Mahovlich also had a rocky relationship with fans at Maple Leaf Gardens and was often booed at home games. Imlach—who mispronounced Mahovlich's name for years—became a constant critic and, under pressure from fans and management, Mahovlich was admitted to Toronto General Hospital in November 1964, suffering from what was publicly described as "constant fatigue" but diagnosed as acute depression. Mahovlich was flooded with well-wishes from fans during his time off. He returned to the lineup a month later and was still able to lead the Leafs in scoring in the 1964–65 season, despite missing 11 games. Mahovlich led the Leafs in scoring again in the 1965–66 season.

The Leafs won one final Stanley Cup in the 1966–67 season, with Mahovlich having his lowest-scoring year in seven seasons. Early into the next season, Mahovlich was again admitted to hospital, although this time it was acknowledged publicly as depression and tension. "Mahovlich is a sensitive, easily-bruised individual," wrote Milt Dunnell in a page-one story in the "Toronto Star". On March 3 1968 in a blockbuster trade, Mahovlich was sent to the Detroit Red Wings with Pete Stemkowski, Garry Unger, and the rights to Carl Brewer for Norm Ullman, Paul Henderson, Floyd Smith and Doug Barrie.

Mahovlich had a strong finish to the season with the Red Wings, and the following year put up his best point totals in eight seasons, playing on a line with Gordie Howe and Alex Delvecchio and setting his personal record for goals in a season with 49. Initially, one of his teammates on the Red Wings was his younger brother, Peter Mahovlich, who split his time between the Wings and their minor league affiliate.

In 1970–71, Red Wings general manager Sid Abel wanted to get rid of coach Ned Harkness and was overruled by team owner Bruce Norris. Once Harkness took over as general manager, he got rid of players he deemed a threat to him. On January 13 1971, Mahovlich was traded to the Montreal Canadiens for Mickey Redmond, Guy Charron and Bill Collins. He was reunited with his brother, who had become a star player himself with the Canadiens. Mahovlich spent three-and-a-half seasons in Montreal, playing on the Stanley Cup-winning teams of 1971 and 1973. During the 1971–72 season, Mahovlich scored a career-high 96 points, which he nearly matched the following season with 93 points.

He also was a member of Team Canada for the 1972 Summit Series against the Soviet Union. In 1974, he left the NHL for the World Hockey Association, and represented Canada again at the 1974 Summit Series. In the WHA, he played for the Toronto Toros and the Birmingham Bulls until his retirement in 1978 at the age of 40. While with the Bulls, Mahovlich was placed on an unproductive line with Frank Beaton and Dave Hanson, one of the Hanson Brothers who had been in the movie "Slap Shot". According to John Brophy, when a reporter asked Mahovlich what was wrong, he replied, “I don’t know, but I seem to play a lot better with Howe and Delvecchio.” [Bill Boyd, "All Roads Lead to Hockey: Reports from Northern Canada to the Mexican Border", Key Porter Books, 2004, p.105.]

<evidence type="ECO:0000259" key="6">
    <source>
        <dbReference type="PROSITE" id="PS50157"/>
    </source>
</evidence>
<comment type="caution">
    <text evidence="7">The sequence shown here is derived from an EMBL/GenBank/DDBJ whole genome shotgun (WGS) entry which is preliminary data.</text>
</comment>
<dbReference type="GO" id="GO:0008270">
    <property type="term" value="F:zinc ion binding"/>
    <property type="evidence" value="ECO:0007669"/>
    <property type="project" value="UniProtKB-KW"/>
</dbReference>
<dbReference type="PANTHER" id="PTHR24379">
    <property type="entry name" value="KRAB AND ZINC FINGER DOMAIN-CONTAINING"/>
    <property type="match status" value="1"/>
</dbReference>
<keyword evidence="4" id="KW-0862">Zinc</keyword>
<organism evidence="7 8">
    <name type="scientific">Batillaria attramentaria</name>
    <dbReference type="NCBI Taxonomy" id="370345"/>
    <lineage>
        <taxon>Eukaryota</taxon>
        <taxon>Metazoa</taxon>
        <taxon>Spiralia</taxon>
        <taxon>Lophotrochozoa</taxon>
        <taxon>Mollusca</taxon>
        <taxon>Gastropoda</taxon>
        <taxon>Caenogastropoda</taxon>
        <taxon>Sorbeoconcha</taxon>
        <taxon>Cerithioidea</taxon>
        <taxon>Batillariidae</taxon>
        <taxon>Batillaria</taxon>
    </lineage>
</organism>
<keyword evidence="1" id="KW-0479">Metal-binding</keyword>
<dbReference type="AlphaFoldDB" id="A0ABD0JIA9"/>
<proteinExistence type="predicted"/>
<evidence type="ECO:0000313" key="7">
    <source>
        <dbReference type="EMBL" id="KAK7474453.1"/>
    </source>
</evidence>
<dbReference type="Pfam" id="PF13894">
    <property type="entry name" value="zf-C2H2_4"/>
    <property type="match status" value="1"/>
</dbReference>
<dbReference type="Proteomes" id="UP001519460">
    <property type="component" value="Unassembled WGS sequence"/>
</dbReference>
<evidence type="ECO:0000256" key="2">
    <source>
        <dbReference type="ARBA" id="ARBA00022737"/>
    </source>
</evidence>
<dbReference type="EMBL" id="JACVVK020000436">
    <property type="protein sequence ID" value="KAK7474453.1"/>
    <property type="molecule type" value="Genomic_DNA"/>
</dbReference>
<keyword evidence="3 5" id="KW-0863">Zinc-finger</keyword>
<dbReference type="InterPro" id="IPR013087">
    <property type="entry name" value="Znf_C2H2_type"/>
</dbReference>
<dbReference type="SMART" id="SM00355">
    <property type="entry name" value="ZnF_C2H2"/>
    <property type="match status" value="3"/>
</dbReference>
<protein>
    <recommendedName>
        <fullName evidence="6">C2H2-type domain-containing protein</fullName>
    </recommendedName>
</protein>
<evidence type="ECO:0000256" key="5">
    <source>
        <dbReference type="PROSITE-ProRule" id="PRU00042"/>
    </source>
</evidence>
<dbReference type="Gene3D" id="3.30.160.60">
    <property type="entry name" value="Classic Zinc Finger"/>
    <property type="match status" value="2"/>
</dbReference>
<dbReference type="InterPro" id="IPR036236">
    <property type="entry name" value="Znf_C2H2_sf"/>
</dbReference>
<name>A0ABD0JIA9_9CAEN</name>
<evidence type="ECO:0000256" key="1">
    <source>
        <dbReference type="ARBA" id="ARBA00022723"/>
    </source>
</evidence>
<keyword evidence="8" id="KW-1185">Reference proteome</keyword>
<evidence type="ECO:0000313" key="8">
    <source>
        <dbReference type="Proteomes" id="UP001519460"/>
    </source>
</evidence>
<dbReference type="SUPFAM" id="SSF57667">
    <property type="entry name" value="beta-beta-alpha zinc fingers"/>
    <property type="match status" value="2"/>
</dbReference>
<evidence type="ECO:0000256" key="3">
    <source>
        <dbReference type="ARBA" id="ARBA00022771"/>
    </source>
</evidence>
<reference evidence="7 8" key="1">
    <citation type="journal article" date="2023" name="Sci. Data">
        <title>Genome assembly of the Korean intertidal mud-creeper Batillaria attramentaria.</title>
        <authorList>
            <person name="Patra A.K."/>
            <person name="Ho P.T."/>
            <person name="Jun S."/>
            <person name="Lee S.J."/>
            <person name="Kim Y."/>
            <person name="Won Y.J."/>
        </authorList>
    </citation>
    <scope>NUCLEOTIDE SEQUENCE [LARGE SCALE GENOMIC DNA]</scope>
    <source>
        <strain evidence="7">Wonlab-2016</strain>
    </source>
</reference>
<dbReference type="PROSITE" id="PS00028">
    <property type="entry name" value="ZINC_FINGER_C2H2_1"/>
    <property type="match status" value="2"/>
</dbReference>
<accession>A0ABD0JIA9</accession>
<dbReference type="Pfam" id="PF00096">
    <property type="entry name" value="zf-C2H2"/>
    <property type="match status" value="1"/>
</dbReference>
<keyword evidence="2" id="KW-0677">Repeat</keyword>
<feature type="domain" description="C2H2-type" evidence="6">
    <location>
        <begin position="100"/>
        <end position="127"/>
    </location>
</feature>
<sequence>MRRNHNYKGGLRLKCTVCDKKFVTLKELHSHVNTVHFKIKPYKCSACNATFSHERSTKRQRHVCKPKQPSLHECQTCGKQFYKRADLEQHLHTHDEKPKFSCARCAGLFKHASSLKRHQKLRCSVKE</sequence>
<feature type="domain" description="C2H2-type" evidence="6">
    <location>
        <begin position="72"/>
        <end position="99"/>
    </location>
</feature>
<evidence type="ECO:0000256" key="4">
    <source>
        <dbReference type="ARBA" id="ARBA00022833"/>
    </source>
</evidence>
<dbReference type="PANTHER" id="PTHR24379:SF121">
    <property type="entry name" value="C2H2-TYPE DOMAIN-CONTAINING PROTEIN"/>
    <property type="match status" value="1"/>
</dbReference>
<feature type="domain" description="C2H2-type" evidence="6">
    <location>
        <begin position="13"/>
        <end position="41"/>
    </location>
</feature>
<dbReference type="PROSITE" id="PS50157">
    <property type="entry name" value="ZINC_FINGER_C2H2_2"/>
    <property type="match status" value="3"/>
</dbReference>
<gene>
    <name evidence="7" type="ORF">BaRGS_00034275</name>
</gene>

He attempted an NHL comeback with the Detroit Red Wings in 1979, but it was unsuccessful, and he formally retired on October 7 1979.

Career statistics

Post-playing career

Mahovlich was inducted into the Hockey Hall of Fame in 1981 and Canada's Sports Hall of Fame in 1990. In 1994, he was made a Member of the Order of Canada.

In 1998, Mahovlich was appointed to the Senate of Canada by Prime Minister Jean Chrétien, and in the same year, he was ranked number 26 on "The Hockey News"' list of the 100 Greatest Hockey Players, the highest-ranking player who had spent at least a majority of his career with the Maple Leafs.

ee also

* List of Canadian Senators
* List of Ontario senators
* List of retired NHL players
* List of NHL statistical leaders
* List of NHL seasons
* List of NHL players with 1000 points
* Notable families in the NHL
* List of NHL players with 500 goals


External links

* [ Biography on the Canadian Senate website]
*Legendsmember|Player|P198102|Frank Mahovlich